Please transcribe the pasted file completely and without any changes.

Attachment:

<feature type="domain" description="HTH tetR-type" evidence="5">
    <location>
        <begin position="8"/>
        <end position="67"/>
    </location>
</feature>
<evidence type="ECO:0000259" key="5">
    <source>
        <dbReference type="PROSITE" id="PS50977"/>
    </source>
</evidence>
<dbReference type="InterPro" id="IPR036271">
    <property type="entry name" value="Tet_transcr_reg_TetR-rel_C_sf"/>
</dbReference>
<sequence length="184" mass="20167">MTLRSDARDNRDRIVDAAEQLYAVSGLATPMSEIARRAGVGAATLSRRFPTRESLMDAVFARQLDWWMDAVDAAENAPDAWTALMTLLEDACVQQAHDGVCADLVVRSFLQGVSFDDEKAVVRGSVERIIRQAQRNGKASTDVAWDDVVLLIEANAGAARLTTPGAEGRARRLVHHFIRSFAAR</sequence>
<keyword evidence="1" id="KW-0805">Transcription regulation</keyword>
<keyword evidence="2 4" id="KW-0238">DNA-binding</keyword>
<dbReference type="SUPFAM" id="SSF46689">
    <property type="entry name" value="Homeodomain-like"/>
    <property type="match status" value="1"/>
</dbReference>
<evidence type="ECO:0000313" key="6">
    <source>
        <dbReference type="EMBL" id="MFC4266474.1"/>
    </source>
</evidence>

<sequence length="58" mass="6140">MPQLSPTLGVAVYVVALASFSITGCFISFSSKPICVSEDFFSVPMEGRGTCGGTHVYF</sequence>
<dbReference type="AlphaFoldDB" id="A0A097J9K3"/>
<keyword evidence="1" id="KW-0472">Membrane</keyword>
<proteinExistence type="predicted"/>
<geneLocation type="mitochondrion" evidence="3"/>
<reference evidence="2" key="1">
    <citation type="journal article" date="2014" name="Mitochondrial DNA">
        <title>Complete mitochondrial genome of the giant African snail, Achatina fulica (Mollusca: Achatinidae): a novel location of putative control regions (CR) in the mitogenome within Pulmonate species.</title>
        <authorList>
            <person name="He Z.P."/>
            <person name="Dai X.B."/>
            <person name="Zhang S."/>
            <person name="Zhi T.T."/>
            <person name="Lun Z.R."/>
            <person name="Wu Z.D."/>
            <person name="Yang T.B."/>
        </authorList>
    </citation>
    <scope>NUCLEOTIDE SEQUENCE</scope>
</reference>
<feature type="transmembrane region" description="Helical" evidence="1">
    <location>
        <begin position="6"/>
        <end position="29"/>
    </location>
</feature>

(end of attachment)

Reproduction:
<feature type="domain" description="HTH tetR-type" evidence="5">
    <location>
        <begin position="8"/>
        <end position="67"/>
    </location>
</feature>
<evidence type="ECO:0000259" key="5">
    <source>
        <dbReference type="PROSITE" id="PS50977"/>
    </source>
</evidence>
<dbReference type="InterPro" id="IPR036271">
    <property type="entry name" value="Tet_transcr_reg_TetR-rel_C_sf"/>
</dbReference>
<sequence length="184" mass="20167">MTLRSDARDNRDRIVDAAEQLYAVSGLATPMSEIARRAGVGAATLSRRFPTRESLMDAVFARQLDWWMDAVDAAENAPDAWTALMTLLEDACVQQAHDGVCADLVVRSFLQGVSFDDEKAVVRGSVERIIRQAQRNGKASTDVAWDDVVLLIEANAGAARLTTPGAEGRARRLVHHFIRSFAAR</sequence>
<keyword evidence="1" id="KW-0805">Transcription regulation</keyword>
<keyword evidence="2 4" id="KW-0238">DNA-binding</keyword>
<dbReference type="SUPFAM" id="SSF46689">
    <property type="entry name" value="Homeodomain-like"/>
    <property type="match status" value="1"/>
</dbReference>
<evidence type="ECO:0000313" key="6">
    <source>
        <dbReference type="EMBL" id="MFC4266474.1"/>
    </source>
</evidence>

<sequence length="58" mass="6140">MPQLSPTLGVAVYVVALASFSITGCFISFSSKPICVSEDFFSVPMEGRGTCGGTHVYF</sequence>
<dbReference type="AlphaFoldDB" id="A0A097J9K3"/>
<keyword evidence="1" id="KW-0472">Membrane</keyword>
<proteinExistence type="predicted"/>
<geneLocation type="mitochondrion" evidence="3"/>
<reference evidence="2" key="1">
    <citation type="journal article" date="2014" name="Mitochondrial DNA">
        <title>Complete mitochondrial genome of the giant African snail, Achatina fulica (Mollusca: Achatinidae): a novel location of putative control regions (CR) in the mitogenome within Pulmonate species.</title>
        <authorList>
            <person name="He Z.P."/>
            <person name="Dai X.B."/>
            <person name="Zhang S."/>
            <person name="Zhi T.T."/>
            <person name="Lun Z.R."/>
            <person name="Wu Z.D."/>
            <person name="Yang T.B."/>
        </authorList>
    </citation>
    <scope>NUCLEOTIDE SEQUENCE</scope>
</reference>
<feature type="transmembrane region" description="Helical" evidence="1">
    <location>
        <begin position="6"/>
        <end position="29"/>
    </location>
</feature>